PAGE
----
Which is Best for my Supply Chain?
Throughout my career in manufacturing, supply chain, and operational excellence (OpEx), one phrase has always guided my thought process: “Continuous Improvement beats postponed perfection.” Stacking incremental improvements on top of each other has proven to be the fastest, surest, and most consistent route to speed, quality improvement, and cost reduction., Leaders and OpEx practitioners sometime interpret this approach as being in competition with the step changes in productivity that come with introducing new technology however. In reality, the pace of technological change demands that organizations quickly adopt new technologies while driving improvement in the processes they support. New technologies are vital tools in a continuous improvement program.
Everyone in business can tell at least one horror story about a new technology integration gone wrong:
- Enterprise Resource Planning (ERP) System Replacements that left companies unable to ship product
- Process automation that severely lengthened lead times
- New Customer Resource Management (CRM) systems that left customers and customer service people frustrated and unable to communicate effectively
In this article, I will focus on a few key fundamentals that will ensure that new technologies are quickly and smoothly integrated into your organization and are viewed as a vital part of the continuous improvement process.
Understand the Value Stream
Before selecting any technological upgrade, organizations must understand their value stream at a very detailed level. The value stream is defined as the set of processes that produce value for the customers – what customers will pay you to do. Everything else is either a process that supports the value stream or waste.
Once identified, the value stream should be optimized for cost, quality, and cycle time. The support processes need to be responsive and flexible and all waste eliminated. Developing this clear understanding of the value stream will guide the design and selection of technology upgrades that fit the organization’s processes and also have the greatest impact on customer satisfaction.
Rigorous Data Management
Most organizations today can produce massive amounts of data on how their company and its processes are performing. Most organizations aren’t willing or aren’t able to organize that data and present it in a way that makes decision-making easy for the people doing the work though.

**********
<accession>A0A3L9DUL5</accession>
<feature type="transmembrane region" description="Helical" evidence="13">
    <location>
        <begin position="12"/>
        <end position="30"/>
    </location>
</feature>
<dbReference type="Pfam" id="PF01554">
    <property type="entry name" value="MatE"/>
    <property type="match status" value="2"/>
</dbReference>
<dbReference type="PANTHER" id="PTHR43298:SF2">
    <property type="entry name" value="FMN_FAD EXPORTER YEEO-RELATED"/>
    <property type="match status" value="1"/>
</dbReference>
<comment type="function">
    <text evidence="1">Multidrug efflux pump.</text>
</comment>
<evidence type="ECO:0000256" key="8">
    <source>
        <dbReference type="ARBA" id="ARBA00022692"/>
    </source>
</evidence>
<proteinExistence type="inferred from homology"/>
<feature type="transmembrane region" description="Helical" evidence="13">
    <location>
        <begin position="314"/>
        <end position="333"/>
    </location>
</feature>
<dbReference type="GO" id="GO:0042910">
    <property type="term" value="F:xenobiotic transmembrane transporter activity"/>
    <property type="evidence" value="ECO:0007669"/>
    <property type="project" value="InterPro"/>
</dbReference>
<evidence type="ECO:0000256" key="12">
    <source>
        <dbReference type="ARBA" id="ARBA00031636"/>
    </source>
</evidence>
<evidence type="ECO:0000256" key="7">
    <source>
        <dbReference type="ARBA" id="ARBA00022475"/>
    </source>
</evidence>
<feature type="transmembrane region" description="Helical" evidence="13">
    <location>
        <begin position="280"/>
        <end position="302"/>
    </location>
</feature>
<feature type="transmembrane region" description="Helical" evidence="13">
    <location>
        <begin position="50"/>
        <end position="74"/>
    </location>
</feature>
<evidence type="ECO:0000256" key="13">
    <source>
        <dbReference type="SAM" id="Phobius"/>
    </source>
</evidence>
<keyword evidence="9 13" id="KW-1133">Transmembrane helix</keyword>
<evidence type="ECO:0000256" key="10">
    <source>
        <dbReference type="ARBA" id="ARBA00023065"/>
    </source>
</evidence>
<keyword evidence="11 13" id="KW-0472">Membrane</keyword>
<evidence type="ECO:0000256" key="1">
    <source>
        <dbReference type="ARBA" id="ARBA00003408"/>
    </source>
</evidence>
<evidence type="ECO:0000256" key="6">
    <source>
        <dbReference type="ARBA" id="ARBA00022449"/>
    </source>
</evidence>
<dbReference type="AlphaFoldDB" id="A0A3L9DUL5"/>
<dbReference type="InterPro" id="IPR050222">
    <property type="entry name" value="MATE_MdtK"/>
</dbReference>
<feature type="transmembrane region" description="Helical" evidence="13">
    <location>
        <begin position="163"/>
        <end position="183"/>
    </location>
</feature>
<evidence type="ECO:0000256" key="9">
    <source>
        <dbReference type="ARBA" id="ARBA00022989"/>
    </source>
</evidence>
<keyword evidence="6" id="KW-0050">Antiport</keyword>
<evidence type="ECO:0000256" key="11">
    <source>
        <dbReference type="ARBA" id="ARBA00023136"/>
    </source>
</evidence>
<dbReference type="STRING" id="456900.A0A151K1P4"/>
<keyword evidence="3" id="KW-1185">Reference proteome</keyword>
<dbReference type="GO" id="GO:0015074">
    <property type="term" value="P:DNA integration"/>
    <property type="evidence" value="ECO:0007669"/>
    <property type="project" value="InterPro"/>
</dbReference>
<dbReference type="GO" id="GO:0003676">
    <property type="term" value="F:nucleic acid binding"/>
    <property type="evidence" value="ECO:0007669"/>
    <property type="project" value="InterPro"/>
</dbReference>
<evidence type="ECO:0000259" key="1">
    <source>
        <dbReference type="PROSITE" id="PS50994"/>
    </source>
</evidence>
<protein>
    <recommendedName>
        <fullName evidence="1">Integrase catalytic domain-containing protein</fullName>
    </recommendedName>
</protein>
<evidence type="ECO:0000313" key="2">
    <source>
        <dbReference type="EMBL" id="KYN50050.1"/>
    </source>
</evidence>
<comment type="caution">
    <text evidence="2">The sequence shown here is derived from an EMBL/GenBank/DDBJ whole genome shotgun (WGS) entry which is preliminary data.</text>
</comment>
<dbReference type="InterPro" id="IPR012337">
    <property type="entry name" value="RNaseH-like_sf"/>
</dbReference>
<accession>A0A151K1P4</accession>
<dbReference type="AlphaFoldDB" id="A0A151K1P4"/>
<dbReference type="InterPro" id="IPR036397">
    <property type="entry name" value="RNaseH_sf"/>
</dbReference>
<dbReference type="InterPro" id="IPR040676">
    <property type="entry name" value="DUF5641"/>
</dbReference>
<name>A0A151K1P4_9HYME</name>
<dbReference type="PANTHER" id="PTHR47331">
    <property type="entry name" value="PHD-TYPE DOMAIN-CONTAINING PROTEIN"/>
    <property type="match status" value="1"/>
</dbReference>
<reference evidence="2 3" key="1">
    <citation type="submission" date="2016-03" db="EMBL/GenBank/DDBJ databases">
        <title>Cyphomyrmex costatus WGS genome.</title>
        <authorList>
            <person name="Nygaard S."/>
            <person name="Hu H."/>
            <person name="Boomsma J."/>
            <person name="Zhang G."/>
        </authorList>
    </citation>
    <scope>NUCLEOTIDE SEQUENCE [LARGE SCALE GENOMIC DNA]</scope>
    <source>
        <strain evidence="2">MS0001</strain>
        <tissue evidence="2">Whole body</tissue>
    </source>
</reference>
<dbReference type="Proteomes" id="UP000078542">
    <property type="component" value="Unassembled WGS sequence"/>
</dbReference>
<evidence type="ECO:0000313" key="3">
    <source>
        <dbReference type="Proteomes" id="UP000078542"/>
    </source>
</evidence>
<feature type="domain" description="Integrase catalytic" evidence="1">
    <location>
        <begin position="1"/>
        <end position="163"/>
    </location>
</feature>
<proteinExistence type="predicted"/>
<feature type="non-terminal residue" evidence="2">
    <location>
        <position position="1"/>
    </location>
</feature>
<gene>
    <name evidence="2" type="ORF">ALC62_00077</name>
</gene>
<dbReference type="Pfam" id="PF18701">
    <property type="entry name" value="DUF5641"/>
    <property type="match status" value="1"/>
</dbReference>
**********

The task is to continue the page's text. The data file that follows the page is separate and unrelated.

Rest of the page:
Coherent data flow into effective dashboards and control towers is critical to understanding and managing the value stream. Every employee at customer contact points, on the operating floor, and in the boardroom deserves to know in real time how they are performing. This will pave the way for effective technology integration, since all will know immediately how the new technology is affecting their performance.
Be Prepared to Address Skills Gaps
Most technology integrations fail to reach their goals because there was not enough attention paid to the human side of the changes. Gaps in the fundamental skills employees need to work well with the new technologies are often overlooked.
- New user interfaces may require new skills in how to use the peripheral tools.
- New data flow may require different communication skills.
- New automation may require new skills in data and equipment maintenance.
Change is hard enough, but when you lack the basic skills to adapt to the change, even the most supportive people get frustrated. Organizations should continuously evaluate the skill level of their employees and make sure they get the necessary training to take advantage of new technologies.
Invest in Effective Change Management
Every technology change should have a detailed change management plan. The plan should include the following:
- An exhaustive communication strategy
- Stakeholder analysis for everyone impacted by the new technology
- A clear understanding of the pros and cons from a 360-degree perspective
- Plans for monitoring how the change is going.
If the technology change is big enough, this may require dedicated people just for change management. However, investing in change management professionals will have a huge return on investment (ROI) from the effective integration of the new technology.
This isn’t everything that is needed to make sure that new technologies are integrated with speed and effectiveness, but attention to these details are the initial keys to getting it right.
About the Author
David Powe is the partner and lead consultant at AIOPX Management Consulting. AIOPX helps businesses increase profits, cash flow and enterprise value through the application of Operations Excellence methodologies. David can be reached at email@example.com or 585-704-6241.